Alaska has not experienced its first flu fatality of the year. State epidemiologists were investigating the death Tuesday of a young woman from a middle Yukon Village. An early test indicated that she had died from contracting H1N1, commonly called the swine flu. According to the state, the results came back negative yesterday on influenza. The Department of Health tells the Alaska Dispatch that she more likely died of respiratory failure.
Flu season is now ramping up. Multiple patients from the Y-K Delta have been sent to Anchorage with serious flu-like symptoms. Lori Chikoyak is the Infection Preventionist at YKHC.
“It is beginning to hit us a lot harder than it was a couple weeks ago,” said Chikoyak.”We’re seeing more people in the last two weeks with flu-like symptoms. Things like a fever, cough, sore throat, running nose, body chills, tiredness, that kind of thing.”
Chikoyak says H1N1 is what’s called an A strain and can be very serious.
“They cause more of the population to become more severely ill. This H1N1 strain is a type A strain. It was a new strain in 2009, it has definitely continued to circulate, it definitely makes people get very sick,” said Chikoyak.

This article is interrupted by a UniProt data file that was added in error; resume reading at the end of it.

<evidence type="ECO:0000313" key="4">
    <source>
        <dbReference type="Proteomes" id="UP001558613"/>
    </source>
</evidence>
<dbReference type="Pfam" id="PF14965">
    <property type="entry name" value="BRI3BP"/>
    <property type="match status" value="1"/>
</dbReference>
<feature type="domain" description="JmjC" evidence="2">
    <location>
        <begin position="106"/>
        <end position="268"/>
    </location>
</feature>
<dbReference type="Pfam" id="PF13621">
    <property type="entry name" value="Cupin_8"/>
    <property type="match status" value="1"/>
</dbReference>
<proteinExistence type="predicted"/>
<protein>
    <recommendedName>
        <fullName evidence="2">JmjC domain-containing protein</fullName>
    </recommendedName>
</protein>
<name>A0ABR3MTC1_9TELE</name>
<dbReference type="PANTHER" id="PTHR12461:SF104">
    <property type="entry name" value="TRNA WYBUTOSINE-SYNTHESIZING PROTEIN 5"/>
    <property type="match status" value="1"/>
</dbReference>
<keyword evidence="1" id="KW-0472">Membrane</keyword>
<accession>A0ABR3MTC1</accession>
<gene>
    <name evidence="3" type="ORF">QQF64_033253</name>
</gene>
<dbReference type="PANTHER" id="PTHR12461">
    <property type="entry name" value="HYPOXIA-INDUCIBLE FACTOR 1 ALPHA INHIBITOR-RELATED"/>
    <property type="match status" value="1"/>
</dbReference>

Michael Cooper is the Infectious Disease Program Manager with the state. He says it’s too early to tell if H1N1 will be the dominant strain, but it’s off to a very fast start. He says 11 of 13 cases in the state have been H1N1 along with 80 percent of tests in the lower 48.
“It’s definitely going to be circulating, whether it remains the predominant strain or not remains to be determined, but the good news is that it was chosen as one of the three strains to be included in the vaccine,” said Cooper.
The state and local health official are encouraging the flu shot.
Donna Bach is Public Relations Director for YKHC. She says health aides have been working hard in outlying communities to be ready for flu shots.
“We’ve been sending out flu vaccine and it its readily available in all our village health clinics, so please call you local village clinic to inquire or get the vaccine,” said Bach.
The shots are just one part of keeping the flu in check. Hand hygiene is critical. People should cover their cough, stay home when they’re sick, and avoid other people.
There are opportunities in Bethel to get free flu shots at the health fair at the cultural center from 8 a.m. to 2 p.m. on Saturday. Plus there will be a mass dispensing at the Bethel Armory on December 7th.